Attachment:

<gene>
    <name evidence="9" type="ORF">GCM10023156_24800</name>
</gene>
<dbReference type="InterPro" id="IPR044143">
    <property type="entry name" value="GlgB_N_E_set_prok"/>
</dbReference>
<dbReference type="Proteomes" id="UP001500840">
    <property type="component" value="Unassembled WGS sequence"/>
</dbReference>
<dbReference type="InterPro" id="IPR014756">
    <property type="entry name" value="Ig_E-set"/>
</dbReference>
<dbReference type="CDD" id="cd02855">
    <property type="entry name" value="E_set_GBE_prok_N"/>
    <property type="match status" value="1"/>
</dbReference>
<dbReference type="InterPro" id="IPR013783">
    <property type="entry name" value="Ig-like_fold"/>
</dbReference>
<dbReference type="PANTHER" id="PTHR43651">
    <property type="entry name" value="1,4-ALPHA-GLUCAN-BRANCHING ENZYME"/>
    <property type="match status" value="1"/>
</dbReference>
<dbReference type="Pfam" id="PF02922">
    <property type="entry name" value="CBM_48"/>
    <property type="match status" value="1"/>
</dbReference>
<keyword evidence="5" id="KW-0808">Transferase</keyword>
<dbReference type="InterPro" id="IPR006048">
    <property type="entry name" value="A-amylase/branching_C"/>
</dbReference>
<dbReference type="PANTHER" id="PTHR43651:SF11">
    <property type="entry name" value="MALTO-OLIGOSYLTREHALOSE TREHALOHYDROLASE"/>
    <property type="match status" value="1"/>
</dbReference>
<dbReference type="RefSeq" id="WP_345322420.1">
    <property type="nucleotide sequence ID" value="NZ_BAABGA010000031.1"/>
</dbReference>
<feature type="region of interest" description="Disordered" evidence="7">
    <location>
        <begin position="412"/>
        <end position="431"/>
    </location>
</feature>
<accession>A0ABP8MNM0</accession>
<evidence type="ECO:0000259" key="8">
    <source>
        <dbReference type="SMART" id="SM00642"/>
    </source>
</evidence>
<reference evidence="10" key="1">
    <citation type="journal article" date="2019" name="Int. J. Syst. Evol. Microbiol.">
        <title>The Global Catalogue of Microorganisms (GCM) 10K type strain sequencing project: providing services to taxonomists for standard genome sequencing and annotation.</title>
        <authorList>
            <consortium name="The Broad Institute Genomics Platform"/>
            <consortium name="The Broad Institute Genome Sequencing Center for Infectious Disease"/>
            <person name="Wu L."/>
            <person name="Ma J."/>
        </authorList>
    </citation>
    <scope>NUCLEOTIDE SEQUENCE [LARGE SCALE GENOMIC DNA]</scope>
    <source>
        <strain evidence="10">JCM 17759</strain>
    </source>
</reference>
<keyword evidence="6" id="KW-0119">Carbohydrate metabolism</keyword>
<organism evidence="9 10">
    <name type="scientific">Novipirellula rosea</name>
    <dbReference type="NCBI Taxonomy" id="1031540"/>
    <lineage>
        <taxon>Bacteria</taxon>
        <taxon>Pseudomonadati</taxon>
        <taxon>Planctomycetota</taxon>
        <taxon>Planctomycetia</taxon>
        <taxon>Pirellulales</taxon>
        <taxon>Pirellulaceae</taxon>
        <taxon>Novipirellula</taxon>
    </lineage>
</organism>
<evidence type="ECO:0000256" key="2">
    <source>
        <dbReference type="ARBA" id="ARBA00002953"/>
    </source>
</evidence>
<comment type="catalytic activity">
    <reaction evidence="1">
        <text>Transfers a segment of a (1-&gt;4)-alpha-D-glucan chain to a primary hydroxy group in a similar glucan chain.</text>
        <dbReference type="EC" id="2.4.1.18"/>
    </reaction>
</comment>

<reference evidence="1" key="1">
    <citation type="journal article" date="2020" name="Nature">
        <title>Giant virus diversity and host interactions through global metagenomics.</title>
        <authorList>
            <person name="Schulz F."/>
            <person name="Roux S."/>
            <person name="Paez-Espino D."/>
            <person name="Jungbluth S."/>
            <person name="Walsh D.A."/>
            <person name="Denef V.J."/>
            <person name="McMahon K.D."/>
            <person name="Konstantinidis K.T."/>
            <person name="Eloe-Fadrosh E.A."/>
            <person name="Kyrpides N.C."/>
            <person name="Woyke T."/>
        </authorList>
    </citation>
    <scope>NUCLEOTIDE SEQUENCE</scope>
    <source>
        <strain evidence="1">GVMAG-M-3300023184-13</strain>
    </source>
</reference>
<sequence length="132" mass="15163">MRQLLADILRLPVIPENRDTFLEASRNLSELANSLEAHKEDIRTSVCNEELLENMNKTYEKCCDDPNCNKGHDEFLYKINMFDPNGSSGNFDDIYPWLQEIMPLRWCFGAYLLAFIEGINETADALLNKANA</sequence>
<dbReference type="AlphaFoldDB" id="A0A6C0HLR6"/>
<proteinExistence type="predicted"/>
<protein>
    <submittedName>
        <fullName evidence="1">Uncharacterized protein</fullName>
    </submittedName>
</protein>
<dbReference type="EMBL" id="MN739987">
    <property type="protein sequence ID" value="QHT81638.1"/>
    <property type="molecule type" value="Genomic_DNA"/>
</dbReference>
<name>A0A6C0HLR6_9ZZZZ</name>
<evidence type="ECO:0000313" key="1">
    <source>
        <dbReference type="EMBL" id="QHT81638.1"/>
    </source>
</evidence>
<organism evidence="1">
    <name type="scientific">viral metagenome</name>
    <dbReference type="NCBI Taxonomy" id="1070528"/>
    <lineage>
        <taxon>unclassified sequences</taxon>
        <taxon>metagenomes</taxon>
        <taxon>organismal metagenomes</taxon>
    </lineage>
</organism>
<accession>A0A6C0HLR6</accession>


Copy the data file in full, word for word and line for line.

<gene>
    <name evidence="9" type="ORF">GCM10023156_24800</name>
</gene>
<dbReference type="InterPro" id="IPR044143">
    <property type="entry name" value="GlgB_N_E_set_prok"/>
</dbReference>
<dbReference type="Proteomes" id="UP001500840">
    <property type="component" value="Unassembled WGS sequence"/>
</dbReference>
<dbReference type="InterPro" id="IPR014756">
    <property type="entry name" value="Ig_E-set"/>
</dbReference>
<dbReference type="CDD" id="cd02855">
    <property type="entry name" value="E_set_GBE_prok_N"/>
    <property type="match status" value="1"/>
</dbReference>
<dbReference type="InterPro" id="IPR013783">
    <property type="entry name" value="Ig-like_fold"/>
</dbReference>
<dbReference type="PANTHER" id="PTHR43651">
    <property type="entry name" value="1,4-ALPHA-GLUCAN-BRANCHING ENZYME"/>
    <property type="match status" value="1"/>
</dbReference>
<dbReference type="Pfam" id="PF02922">
    <property type="entry name" value="CBM_48"/>
    <property type="match status" value="1"/>
</dbReference>
<keyword evidence="5" id="KW-0808">Transferase</keyword>
<dbReference type="InterPro" id="IPR006048">
    <property type="entry name" value="A-amylase/branching_C"/>
</dbReference>
<dbReference type="PANTHER" id="PTHR43651:SF11">
    <property type="entry name" value="MALTO-OLIGOSYLTREHALOSE TREHALOHYDROLASE"/>
    <property type="match status" value="1"/>
</dbReference>
<dbReference type="RefSeq" id="WP_345322420.1">
    <property type="nucleotide sequence ID" value="NZ_BAABGA010000031.1"/>
</dbReference>
<feature type="region of interest" description="Disordered" evidence="7">
    <location>
        <begin position="412"/>
        <end position="431"/>
    </location>
</feature>
<accession>A0ABP8MNM0</accession>
<evidence type="ECO:0000259" key="8">
    <source>
        <dbReference type="SMART" id="SM00642"/>
    </source>
</evidence>
<reference evidence="10" key="1">
    <citation type="journal article" date="2019" name="Int. J. Syst. Evol. Microbiol.">
        <title>The Global Catalogue of Microorganisms (GCM) 10K type strain sequencing project: providing services to taxonomists for standard genome sequencing and annotation.</title>
        <authorList>
            <consortium name="The Broad Institute Genomics Platform"/>
            <consortium name="The Broad Institute Genome Sequencing Center for Infectious Disease"/>
            <person name="Wu L."/>
            <person name="Ma J."/>
        </authorList>
    </citation>
    <scope>NUCLEOTIDE SEQUENCE [LARGE SCALE GENOMIC DNA]</scope>
    <source>
        <strain evidence="10">JCM 17759</strain>
    </source>
</reference>
<keyword evidence="6" id="KW-0119">Carbohydrate metabolism</keyword>
<organism evidence="9 10">
    <name type="scientific">Novipirellula rosea</name>
    <dbReference type="NCBI Taxonomy" id="1031540"/>
    <lineage>
        <taxon>Bacteria</taxon>
        <taxon>Pseudomonadati</taxon>
        <taxon>Planctomycetota</taxon>
        <taxon>Planctomycetia</taxon>
        <taxon>Pirellulales</taxon>
        <taxon>Pirellulaceae</taxon>
        <taxon>Novipirellula</taxon>
    </lineage>
</organism>
<evidence type="ECO:0000256" key="2">
    <source>
        <dbReference type="ARBA" id="ARBA00002953"/>
    </source>
</evidence>
<comment type="catalytic activity">
    <reaction evidence="1">
        <text>Transfers a segment of a (1-&gt;4)-alpha-D-glucan chain to a primary hydroxy group in a similar glucan chain.</text>
        <dbReference type="EC" id="2.4.1.18"/>
    </reaction>
</comment>

<reference evidence="1" key="1">
    <citation type="journal article" date="2020" name="Nature">
        <title>Giant virus diversity and host interactions through global metagenomics.</title>
        <authorList>
            <person name="Schulz F."/>
            <person name="Roux S."/>
            <person name="Paez-Espino D."/>
            <person name="Jungbluth S."/>
            <person name="Walsh D.A."/>
            <person name="Denef V.J."/>
            <person name="McMahon K.D."/>
            <person name="Konstantinidis K.T."/>
            <person name="Eloe-Fadrosh E.A."/>
            <person name="Kyrpides N.C."/>
            <person name="Woyke T."/>
        </authorList>
    </citation>
    <scope>NUCLEOTIDE SEQUENCE</scope>
    <source>
        <strain evidence="1">GVMAG-M-3300023184-13</strain>
    </source>
</reference>
<sequence length="132" mass="15163">MRQLLADILRLPVIPENRDTFLEASRNLSELANSLEAHKEDIRTSVCNEELLENMNKTYEKCCDDPNCNKGHDEFLYKINMFDPNGSSGNFDDIYPWLQEIMPLRWCFGAYLLAFIEGINETADALLNKANA</sequence>
<dbReference type="AlphaFoldDB" id="A0A6C0HLR6"/>
<proteinExistence type="predicted"/>
<protein>
    <submittedName>
        <fullName evidence="1">Uncharacterized protein</fullName>
    </submittedName>
</protein>
<dbReference type="EMBL" id="MN739987">
    <property type="protein sequence ID" value="QHT81638.1"/>
    <property type="molecule type" value="Genomic_DNA"/>
</dbReference>
<name>A0A6C0HLR6_9ZZZZ</name>
<evidence type="ECO:0000313" key="1">
    <source>
        <dbReference type="EMBL" id="QHT81638.1"/>
    </source>
</evidence>
<organism evidence="1">
    <name type="scientific">viral metagenome</name>
    <dbReference type="NCBI Taxonomy" id="1070528"/>
    <lineage>
        <taxon>unclassified sequences</taxon>
        <taxon>metagenomes</taxon>
        <taxon>organismal metagenomes</taxon>
    </lineage>
</organism>
<accession>A0A6C0HLR6</accession>